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Chronobiol Int. 2015 Apr;32(3):405-15. doi: 10.3109/07420528.2014.986273. Epub 2014 Dec 3.

Chronotype influences activity circadian rhythm and sleep: differences in sleep quality between weekdays and weekend.

Author information

1
Department of Biomedical Sciences for Health, University of Milan , Milano , Italy .

Abstract

Several studies have shown the differences among chronotypes in the circadian rhythm of different physiological variables. Individuals show variation in their preference for the daily timing of activity; additionally, there is an association between chronotype and sleep duration/sleep complaints. Few studies have investigated sleep quality during the week days and weekends in relation to the circadian typology using self-assessment questionnaires or actigraphy. The purpose of this study was to use actigraphy to assess the relationship between the three chronotypes and the circadian rhythm of activity levels and to determine whether sleep parameters respond differently with respect to time (weekdays versus the weekend) in Morning-types (M-types), Neither-types (N-types) and Evening-types (E-types). The morningness-eveningness questionnaire (MEQ) was administered to 502 college students to determine their chronotypes. Fifty subjects (16 M-types, 15 N-types and 19 E-types) were recruited to undergo a 7-days monitoring period with an actigraph (Actiwacth® actometers, CNT, Cambridge, UK) to evaluate their sleep parameters and the circadian rhythm of their activity levels. To compare the amplitude and the acrophase among the three chronotypes, we used a one-way ANOVA followed by the Tukey-Kramer post-hoc test. To compare the Midline Estimating Statistic of Rhythm (MESOR) among the three chronotypes, we used a Kruskal-Wallis non-parametric test followed by pairwise comparisons that were performed using Dunn's procedure with a Bonferroni correction for multiple comparisons. The analysis of each sleep parameter was conducted using the mixed ANOVA procedure. The results showed that the chronotype was influenced by sex (χ(2) with p = 0.011) and the photoperiod at birth (χ(2) with p < 0.05). Though the MESOR and amplitude of the activity levels were not different among the three chronotypes, the acrophases compared by the ANOVA post-hoc test were significantly different (p < 0.001). The ANOVA post-hoc test revealed the presence of a significant difference (p < 0.001) between the M-types (14:32 h) and E-types (16:53 h). There was also a significant interaction between the chronotype and four sleep parameters: Sleep end, Assumed Sleep, Immobility Time and Sleep Efficiency. Sleep Efficiency showed the same patterns as did Assumed Sleep and Immobility Time: the Sleep Efficiency of the E-types was poorer than that of the M- and N-types during weekdays (77.9% ± 7.0 versus 84.1% ± 4.9 and 84.1% ± 5.2) but was similar to that measured in the M- and N-types during the weekend. Sleep Latency and Movement and Fragmentation Index were not different among the three chronotypes and did not change on the weekend compared with weekdays. This study highlights two key findings: first, we observed that the circadian rhythm of activity levels was influenced by the chronotype; second, the chronotype had a significant effect on sleep parameters: the E-types had a reduced sleep quality and quantity compared with the M- and N-types during weekdays, whereas the E-types reached the same levels as the other chronotypes during the weekends. These findings suggest that E-types accumulate a sleep deficit during weekdays due to social and academic commitments and that they recover from this deficit during "free days" on the weekend.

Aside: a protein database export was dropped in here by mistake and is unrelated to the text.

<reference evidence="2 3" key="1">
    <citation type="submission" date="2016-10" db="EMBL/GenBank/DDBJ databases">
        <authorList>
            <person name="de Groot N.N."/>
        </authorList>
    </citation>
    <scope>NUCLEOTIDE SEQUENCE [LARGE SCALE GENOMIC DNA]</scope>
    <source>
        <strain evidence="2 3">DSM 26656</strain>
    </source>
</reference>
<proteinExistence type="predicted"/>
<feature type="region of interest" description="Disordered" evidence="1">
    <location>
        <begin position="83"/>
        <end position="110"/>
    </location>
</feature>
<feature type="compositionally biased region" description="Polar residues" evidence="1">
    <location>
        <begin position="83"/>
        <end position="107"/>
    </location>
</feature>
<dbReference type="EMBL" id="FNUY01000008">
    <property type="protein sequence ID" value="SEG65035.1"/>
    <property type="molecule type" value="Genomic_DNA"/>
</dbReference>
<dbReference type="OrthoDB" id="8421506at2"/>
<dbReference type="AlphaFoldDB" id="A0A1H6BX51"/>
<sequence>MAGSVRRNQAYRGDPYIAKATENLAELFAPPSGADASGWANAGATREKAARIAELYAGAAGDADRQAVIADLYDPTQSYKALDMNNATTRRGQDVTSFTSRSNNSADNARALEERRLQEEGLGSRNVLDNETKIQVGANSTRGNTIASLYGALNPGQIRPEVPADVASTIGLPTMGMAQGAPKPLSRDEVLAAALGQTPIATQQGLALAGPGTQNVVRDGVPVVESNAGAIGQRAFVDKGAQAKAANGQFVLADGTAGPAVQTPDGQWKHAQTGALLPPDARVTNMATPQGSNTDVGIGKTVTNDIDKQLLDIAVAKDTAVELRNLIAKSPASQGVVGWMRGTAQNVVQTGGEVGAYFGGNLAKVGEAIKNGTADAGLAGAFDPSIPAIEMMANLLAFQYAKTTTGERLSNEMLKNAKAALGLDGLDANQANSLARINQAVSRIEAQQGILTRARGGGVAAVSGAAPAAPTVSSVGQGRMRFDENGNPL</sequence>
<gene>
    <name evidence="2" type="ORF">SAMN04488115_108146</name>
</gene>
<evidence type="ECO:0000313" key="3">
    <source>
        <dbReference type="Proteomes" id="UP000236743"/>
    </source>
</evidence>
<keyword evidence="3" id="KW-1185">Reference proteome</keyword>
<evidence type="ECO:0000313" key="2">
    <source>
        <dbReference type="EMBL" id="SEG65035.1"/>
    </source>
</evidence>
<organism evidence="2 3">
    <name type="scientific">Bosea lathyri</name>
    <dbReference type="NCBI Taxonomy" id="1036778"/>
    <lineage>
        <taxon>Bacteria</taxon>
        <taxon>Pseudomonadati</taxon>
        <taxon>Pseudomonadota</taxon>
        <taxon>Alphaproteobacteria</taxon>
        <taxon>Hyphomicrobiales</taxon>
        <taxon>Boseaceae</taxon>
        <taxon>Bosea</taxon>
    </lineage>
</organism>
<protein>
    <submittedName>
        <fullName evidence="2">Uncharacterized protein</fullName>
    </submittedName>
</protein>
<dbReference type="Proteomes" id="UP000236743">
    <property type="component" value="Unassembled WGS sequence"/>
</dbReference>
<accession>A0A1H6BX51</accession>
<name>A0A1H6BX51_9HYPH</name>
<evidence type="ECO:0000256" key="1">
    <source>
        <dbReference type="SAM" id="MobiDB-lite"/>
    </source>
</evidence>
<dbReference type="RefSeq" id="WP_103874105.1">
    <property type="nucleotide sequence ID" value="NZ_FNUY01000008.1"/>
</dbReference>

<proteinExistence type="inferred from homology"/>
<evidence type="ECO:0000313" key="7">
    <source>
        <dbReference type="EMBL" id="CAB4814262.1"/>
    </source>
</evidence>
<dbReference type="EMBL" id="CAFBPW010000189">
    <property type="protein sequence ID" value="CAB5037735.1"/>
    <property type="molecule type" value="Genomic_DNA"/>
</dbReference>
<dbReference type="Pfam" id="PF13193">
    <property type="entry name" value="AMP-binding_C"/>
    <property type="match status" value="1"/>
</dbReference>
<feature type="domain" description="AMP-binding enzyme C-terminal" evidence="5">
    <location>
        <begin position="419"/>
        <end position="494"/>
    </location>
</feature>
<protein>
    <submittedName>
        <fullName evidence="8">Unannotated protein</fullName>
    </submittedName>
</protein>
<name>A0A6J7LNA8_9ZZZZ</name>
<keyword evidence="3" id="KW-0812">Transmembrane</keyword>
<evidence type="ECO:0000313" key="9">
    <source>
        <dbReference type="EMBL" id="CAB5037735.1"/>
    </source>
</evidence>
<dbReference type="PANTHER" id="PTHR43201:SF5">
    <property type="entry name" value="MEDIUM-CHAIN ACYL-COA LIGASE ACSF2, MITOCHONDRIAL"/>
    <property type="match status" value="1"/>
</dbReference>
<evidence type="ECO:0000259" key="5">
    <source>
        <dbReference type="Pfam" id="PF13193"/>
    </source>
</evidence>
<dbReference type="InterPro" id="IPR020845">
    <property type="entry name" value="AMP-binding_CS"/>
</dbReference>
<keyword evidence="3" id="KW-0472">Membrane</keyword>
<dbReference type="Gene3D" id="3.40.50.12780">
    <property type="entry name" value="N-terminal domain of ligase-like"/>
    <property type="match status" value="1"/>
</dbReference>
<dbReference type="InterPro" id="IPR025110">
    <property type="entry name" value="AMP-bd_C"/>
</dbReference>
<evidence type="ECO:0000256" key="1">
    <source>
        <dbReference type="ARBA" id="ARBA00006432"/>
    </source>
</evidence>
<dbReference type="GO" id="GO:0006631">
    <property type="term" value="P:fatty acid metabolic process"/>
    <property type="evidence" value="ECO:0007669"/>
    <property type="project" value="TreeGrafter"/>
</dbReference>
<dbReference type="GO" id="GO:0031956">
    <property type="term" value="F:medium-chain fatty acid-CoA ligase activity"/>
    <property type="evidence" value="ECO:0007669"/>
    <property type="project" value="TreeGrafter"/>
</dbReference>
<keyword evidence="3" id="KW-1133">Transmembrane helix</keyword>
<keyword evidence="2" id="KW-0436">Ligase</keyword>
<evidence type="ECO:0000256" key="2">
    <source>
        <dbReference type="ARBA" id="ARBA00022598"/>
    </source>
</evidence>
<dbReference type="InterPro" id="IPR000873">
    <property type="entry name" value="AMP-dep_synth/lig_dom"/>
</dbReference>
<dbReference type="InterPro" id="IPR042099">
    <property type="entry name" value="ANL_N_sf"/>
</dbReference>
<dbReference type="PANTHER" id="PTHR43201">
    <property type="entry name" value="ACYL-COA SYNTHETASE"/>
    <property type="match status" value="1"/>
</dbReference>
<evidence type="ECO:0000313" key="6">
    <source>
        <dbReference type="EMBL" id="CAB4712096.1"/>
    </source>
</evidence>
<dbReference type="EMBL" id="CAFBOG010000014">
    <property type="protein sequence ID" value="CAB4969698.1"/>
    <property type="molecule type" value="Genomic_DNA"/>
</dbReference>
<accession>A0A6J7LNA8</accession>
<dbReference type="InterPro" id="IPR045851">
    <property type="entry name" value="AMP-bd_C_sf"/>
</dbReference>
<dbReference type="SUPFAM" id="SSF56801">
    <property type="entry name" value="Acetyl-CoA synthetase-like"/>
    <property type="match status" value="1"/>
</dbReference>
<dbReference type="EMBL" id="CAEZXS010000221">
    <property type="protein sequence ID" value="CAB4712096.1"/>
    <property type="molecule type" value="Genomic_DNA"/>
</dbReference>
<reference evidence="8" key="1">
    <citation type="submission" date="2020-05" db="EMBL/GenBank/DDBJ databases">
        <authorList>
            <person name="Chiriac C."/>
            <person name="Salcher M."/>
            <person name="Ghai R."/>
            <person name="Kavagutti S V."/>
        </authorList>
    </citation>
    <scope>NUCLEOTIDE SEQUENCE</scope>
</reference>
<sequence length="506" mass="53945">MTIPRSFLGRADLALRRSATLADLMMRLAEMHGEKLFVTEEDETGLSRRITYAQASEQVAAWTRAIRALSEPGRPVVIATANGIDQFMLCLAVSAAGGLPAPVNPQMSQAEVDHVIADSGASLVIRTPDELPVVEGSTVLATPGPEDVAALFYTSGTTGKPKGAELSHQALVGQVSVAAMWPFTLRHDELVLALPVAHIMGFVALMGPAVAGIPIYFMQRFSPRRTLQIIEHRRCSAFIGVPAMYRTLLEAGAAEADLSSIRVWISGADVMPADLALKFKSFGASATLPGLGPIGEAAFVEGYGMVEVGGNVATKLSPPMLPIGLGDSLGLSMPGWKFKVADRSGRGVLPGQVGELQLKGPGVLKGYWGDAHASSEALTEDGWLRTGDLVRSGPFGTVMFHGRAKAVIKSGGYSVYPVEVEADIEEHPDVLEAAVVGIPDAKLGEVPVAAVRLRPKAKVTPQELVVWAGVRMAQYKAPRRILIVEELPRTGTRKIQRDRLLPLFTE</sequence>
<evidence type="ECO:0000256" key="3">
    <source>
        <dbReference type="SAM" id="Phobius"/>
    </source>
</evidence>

KEYWORDS:

Activity; actigraphy; chronotype; circadian rhythm; morningness–eveningness; sleep

PMID:
25469597
DOI:
10.3109/07420528.2014.986273
[Indexed for MEDLINE]

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